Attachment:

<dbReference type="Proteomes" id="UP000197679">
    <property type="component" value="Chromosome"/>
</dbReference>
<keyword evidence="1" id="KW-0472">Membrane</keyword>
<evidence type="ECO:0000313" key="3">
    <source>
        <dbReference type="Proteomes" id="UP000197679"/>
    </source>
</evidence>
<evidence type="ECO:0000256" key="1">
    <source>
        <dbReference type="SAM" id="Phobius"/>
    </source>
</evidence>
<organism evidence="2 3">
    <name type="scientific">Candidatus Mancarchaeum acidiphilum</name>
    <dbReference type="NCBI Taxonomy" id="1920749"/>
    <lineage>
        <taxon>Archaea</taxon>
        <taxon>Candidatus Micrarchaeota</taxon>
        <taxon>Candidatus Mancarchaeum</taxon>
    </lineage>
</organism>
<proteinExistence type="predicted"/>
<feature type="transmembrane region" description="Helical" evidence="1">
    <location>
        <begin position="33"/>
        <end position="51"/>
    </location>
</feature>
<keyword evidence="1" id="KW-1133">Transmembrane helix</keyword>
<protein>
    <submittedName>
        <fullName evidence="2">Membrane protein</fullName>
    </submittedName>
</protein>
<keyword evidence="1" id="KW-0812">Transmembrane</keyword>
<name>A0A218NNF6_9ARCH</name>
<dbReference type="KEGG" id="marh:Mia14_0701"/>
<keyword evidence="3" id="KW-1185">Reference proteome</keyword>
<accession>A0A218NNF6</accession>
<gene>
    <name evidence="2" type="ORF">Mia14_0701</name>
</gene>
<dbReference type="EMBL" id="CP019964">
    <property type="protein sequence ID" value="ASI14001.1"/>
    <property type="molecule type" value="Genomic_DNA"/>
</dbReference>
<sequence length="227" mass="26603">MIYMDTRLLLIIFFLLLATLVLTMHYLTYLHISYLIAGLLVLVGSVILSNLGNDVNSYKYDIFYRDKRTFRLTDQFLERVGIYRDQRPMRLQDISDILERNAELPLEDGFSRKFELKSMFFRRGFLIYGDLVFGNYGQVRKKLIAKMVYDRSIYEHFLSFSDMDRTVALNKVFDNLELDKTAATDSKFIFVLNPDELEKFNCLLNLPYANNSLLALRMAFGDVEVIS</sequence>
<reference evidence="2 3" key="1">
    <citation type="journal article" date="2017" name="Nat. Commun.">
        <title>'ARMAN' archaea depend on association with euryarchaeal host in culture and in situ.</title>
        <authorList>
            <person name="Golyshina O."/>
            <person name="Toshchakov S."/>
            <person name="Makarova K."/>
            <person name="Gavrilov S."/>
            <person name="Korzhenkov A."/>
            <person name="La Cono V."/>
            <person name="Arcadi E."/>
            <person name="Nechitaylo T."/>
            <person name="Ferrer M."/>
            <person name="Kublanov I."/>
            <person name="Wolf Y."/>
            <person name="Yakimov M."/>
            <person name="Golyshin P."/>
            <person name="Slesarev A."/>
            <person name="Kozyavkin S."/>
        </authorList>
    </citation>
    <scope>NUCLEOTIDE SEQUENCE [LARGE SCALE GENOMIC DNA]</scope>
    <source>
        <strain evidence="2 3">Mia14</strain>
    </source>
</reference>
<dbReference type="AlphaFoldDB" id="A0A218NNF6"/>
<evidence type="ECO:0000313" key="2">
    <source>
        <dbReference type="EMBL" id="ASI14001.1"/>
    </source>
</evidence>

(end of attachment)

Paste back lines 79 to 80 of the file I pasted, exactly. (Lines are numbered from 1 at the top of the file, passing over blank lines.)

        <dbReference type="EMBL" id="ASI14001.1"/>
    </source>